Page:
And that’s just the technical issues (a big problem since medical software is often poorly designed). That doesn’t take into account the ethics of making decisions about individual patients based on aggregate data. For example, if an algorithm suggests that other patients who look like Bob tend not to follow medical advice and default on treatment, should medical insurers deny Bob coverage? These and many other issues will need to be resolved before AI in healthcare can really take off.

Categories
AI clinical

The first AI approved to diagnose disease is tackling blindness in rural areas

There are any number of reasons why people don’t get medical care or don’t follow up on a referral to a specialist. They might not think they have a serious problem. They might lack time off work, reliable transportation, or health insurance. And those are problems AI alone can’t solve.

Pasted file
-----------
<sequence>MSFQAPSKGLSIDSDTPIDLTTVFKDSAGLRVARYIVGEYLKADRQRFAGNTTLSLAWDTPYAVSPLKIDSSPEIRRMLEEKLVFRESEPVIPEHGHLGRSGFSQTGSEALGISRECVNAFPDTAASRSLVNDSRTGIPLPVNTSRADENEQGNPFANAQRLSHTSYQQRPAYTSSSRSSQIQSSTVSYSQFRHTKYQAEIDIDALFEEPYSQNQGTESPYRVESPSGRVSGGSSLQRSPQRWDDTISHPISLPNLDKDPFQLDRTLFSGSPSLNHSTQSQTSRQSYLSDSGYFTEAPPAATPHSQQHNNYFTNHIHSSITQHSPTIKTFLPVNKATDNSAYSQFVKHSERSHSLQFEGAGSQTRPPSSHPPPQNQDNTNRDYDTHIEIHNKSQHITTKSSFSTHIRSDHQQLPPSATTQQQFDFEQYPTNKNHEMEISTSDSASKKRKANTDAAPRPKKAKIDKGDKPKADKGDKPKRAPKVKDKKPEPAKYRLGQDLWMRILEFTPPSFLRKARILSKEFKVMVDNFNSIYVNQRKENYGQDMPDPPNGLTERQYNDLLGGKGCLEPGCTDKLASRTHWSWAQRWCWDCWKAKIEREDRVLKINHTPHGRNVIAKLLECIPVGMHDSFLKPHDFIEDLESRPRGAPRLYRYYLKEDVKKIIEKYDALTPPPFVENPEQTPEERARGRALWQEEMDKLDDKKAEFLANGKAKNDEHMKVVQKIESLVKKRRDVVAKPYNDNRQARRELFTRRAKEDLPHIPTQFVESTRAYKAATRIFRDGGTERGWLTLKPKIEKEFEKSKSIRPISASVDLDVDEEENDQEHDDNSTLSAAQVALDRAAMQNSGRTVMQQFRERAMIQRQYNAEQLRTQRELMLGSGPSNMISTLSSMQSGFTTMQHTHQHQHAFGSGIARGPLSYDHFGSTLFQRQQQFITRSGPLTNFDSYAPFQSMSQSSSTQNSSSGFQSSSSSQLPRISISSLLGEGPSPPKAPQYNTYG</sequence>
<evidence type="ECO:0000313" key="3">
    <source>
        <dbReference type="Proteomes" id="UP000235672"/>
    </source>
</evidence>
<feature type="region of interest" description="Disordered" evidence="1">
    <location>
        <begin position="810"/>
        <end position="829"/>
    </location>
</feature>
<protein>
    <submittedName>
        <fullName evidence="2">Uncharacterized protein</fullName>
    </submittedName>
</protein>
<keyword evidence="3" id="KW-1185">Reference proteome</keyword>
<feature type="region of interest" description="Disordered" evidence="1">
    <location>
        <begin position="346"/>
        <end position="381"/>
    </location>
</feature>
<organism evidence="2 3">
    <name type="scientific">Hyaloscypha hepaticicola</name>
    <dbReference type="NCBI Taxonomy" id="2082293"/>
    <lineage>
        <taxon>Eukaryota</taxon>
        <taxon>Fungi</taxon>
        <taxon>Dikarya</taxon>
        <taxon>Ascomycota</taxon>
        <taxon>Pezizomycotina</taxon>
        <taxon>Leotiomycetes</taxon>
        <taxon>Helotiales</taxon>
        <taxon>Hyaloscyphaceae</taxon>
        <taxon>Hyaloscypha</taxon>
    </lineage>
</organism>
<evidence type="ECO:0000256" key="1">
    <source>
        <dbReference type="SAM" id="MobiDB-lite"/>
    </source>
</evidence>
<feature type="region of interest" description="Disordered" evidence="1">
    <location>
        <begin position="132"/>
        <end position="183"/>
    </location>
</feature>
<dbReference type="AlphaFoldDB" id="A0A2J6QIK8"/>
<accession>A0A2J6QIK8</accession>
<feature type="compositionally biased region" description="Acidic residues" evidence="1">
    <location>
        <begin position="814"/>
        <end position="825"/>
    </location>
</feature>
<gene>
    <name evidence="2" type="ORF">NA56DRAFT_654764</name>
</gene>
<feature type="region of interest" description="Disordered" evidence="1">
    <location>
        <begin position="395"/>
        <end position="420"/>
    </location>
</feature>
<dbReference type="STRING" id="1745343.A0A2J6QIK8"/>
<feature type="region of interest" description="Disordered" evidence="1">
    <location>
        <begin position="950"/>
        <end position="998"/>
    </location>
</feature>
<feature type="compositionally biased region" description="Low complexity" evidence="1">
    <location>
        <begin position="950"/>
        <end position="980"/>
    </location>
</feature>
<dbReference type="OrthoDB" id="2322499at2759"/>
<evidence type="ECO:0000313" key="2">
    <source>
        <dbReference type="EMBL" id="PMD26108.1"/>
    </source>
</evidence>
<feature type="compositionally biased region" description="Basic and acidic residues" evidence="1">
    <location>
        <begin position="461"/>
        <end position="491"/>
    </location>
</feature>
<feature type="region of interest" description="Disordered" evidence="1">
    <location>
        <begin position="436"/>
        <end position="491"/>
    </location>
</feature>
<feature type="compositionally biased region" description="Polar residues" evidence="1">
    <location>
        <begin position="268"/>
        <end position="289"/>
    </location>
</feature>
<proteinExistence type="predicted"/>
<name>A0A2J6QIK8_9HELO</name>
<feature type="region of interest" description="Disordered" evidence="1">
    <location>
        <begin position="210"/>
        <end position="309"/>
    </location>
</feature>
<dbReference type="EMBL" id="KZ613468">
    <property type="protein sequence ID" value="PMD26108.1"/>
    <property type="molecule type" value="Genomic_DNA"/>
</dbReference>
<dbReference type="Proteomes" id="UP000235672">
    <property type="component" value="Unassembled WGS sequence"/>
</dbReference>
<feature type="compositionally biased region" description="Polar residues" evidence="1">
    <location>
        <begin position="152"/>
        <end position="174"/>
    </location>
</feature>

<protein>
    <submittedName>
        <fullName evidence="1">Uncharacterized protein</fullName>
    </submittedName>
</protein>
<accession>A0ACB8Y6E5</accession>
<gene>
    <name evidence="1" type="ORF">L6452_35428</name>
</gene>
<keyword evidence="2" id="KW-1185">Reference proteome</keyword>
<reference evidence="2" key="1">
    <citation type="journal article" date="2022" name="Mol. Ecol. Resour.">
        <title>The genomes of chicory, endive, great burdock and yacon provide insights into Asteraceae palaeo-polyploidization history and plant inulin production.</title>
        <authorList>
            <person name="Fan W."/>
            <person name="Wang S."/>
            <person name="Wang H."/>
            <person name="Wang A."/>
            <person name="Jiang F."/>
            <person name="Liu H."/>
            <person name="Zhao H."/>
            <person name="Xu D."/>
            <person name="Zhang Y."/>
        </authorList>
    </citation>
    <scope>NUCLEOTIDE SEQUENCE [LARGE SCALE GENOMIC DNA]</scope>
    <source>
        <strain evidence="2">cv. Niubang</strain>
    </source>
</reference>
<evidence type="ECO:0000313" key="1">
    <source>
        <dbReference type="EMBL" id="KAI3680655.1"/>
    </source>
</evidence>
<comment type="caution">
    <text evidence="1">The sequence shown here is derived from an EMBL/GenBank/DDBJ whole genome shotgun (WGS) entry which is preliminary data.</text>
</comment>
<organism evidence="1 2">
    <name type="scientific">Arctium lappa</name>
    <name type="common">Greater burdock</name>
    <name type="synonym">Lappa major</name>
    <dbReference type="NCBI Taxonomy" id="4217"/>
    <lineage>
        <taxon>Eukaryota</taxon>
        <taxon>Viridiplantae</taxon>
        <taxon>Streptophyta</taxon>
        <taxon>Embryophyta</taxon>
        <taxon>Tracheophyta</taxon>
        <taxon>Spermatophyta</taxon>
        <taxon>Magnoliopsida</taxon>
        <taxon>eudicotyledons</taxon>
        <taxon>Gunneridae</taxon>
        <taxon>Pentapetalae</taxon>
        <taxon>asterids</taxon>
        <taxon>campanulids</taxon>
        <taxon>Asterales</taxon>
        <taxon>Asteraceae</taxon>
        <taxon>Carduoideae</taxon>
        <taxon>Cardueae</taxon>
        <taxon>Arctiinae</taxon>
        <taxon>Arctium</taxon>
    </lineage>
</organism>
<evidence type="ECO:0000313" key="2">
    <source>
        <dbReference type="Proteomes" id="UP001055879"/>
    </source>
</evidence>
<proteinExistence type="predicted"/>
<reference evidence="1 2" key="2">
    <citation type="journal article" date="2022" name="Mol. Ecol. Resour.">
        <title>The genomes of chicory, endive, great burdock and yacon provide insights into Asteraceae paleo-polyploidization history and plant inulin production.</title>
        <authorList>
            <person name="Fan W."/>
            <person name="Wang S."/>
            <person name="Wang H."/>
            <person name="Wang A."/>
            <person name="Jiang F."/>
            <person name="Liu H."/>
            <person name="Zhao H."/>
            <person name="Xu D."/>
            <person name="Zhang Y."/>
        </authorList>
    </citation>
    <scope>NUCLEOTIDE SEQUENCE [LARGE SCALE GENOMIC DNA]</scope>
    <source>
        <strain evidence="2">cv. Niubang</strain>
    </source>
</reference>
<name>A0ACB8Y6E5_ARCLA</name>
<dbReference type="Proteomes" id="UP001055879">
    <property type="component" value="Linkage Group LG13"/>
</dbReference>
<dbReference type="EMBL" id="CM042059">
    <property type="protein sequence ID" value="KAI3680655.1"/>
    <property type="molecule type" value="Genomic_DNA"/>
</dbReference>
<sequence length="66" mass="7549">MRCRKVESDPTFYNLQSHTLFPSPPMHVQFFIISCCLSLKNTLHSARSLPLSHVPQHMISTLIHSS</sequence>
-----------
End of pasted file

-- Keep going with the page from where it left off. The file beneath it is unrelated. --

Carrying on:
Source: Mullin, E. (2018). The first AI approved to diagnose disease is tackling blindness in rural areas.

There’s a good point to be made here; an algorithm may be 100% accurate in diagnosing a condition but the system can still fail for many reasons, one of which may be the all too human characteristic of ignoring medical advice. Of course, there are many good reasons for why we may not be able to follow the advice, which is mentioned in the article. However, the point is that, even if an algorithm gets it absolutely right, it may still not be the solution to the problem.

Note: I mentioned this story a few posts ago. It’s going to be interesting to follow it and see how the system fares in the uncertainty of real-world situations.

Categories
AI clinical

Dina Katabi: A new way to monitor vital signs (that can see through walls) | TED Talk